When it comes to regulatory litigation, expertise and common sense must prevail over political obstructionism

As litigation surrounding the Dakota Access Pipeline (DAPL) drones on even after years of incident-free operation, it has become clear that regulatory tools designed to ensure the safety of pipelines have been weaponized against their very existence. In a recent op-ed in Law360, David Hill, adjunct research scholar at Columbia University’s Center on Global Energy Policy and former general counsel at the Department of Energy, describes how superfluous challenges to major infrastructure projects like DAPL defy reason and undermine economic progress.

The Dakota Access Pipeline has been the subject of obstructionist litigation since its inception. Despite years of review, hundreds of hearings, and over 1,000 permits, a recent case contends that the U.S. Army Corps of Engineers, which evaluated and studied the proposed pipeline before ultimately granting the necessary permits for its construction, should have done additional environmental analysis for a short section that runs deep under Lake Oahe in North Dakota. But Hill points out that the challengers seem to have a much broader agenda than just Lake Oahe:

It seems clear that the real basis for the challenge to the DAPL isn’t really the 1,000 feet of it that are legally at issue…The real reasons seem to be the policy objections some have to the production of oil in North Dakota, and what they believe should be done to address climate change.

When regulatory litigation becomes a proxy for political activism, entire industries can be undermined by a single bad ruling. The upcoming decision on whether DAPL will be forced to suspend operations indefinitely will have broad and long lasting implications, and it is worth taking a step back to ask why it falls on judges to override the opinions of non-partisan technical experts. Hill argues:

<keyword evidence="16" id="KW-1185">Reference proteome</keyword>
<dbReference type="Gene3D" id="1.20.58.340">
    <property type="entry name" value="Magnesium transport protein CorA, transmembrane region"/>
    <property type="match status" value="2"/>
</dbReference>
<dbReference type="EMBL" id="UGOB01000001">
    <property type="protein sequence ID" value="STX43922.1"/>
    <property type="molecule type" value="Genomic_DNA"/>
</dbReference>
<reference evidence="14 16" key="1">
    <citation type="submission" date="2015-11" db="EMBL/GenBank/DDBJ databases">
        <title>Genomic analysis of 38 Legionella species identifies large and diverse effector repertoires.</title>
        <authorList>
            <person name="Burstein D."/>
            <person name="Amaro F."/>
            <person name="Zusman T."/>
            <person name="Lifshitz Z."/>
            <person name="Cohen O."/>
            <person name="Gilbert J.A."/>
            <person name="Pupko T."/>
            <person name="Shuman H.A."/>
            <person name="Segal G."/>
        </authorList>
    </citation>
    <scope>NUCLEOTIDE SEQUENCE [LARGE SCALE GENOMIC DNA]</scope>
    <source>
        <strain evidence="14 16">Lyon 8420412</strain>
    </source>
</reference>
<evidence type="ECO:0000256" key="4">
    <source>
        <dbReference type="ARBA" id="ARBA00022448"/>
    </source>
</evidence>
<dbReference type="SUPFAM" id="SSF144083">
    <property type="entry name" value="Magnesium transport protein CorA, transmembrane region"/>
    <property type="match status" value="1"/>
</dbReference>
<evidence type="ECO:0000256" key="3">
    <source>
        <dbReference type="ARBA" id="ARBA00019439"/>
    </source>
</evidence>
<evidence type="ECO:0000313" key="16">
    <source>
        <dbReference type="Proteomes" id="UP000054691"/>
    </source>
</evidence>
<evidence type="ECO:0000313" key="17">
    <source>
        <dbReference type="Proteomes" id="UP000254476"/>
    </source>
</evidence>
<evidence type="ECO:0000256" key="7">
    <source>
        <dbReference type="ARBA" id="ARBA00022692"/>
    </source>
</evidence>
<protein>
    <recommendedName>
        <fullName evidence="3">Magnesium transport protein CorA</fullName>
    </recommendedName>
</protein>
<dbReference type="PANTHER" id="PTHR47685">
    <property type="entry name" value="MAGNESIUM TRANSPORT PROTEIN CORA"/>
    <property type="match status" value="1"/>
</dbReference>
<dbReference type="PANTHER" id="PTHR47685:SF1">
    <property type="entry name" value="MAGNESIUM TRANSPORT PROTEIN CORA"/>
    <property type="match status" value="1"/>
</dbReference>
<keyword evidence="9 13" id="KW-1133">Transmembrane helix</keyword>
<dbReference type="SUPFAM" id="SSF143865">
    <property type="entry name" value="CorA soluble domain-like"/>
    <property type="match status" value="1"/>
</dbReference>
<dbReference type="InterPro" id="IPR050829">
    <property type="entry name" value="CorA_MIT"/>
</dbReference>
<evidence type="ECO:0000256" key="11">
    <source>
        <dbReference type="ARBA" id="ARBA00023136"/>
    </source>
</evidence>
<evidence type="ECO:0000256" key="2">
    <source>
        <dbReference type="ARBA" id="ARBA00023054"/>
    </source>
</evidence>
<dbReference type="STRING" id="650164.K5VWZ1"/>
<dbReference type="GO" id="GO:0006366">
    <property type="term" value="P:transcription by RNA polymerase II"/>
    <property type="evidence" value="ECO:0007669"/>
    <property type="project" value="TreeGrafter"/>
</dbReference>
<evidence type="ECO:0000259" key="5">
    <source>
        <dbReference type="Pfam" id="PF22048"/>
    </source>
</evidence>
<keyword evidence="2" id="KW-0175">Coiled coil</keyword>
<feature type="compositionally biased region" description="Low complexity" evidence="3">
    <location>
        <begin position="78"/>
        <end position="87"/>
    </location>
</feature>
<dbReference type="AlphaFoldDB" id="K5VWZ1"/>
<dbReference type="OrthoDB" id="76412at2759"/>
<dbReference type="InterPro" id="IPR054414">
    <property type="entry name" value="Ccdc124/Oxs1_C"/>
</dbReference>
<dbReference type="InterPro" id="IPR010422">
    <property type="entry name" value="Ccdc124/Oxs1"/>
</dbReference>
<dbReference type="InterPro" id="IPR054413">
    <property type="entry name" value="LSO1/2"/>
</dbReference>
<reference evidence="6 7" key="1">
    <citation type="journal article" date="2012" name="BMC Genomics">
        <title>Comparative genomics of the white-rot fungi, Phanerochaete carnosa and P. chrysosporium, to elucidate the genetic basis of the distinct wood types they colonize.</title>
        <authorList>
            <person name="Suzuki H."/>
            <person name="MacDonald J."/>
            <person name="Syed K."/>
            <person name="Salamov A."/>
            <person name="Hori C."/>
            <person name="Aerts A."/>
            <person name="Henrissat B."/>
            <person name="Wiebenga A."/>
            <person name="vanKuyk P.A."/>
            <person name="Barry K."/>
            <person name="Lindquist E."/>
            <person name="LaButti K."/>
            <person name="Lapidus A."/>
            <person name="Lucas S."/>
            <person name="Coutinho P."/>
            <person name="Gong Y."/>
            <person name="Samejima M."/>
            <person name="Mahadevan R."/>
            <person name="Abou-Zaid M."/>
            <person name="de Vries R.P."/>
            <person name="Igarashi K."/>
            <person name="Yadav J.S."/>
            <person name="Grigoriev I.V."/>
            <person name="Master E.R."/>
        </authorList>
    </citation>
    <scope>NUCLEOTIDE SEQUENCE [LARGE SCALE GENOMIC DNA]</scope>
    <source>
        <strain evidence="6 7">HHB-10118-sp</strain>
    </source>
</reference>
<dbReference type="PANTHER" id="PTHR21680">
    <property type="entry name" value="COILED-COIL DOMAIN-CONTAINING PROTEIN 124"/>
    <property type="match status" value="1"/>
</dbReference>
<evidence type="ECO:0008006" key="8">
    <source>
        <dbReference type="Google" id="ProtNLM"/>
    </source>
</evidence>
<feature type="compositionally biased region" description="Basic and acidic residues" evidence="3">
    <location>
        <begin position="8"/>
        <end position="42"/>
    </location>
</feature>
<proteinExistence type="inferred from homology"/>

The corps rightfully contends that the district court’s decision, if not corrected, will create a “new, heightened standard of judicial review that will be impossible for agencies to meet as they consider vital infrastructure projects that excite opposition from some sector of society.

The result would be a less ambitious and innovative energy infrastructure industry, whose retraction would contribute to a weaker national economy and reduced job opportunities. Avoiding that outcome begins with a ruling that enables DAPL to continue operating safely, just as it has for the last three years. Hill concludes:

In the end, the actual legal question isn’t whether the district judge or anyone else agrees with the expert judgments of the corps…The only real question is whether the corps’ conclusions are rational and supported by the administrative record. Because they are, the already-completed DAPL should be allowed to continue operating.

Similar Posts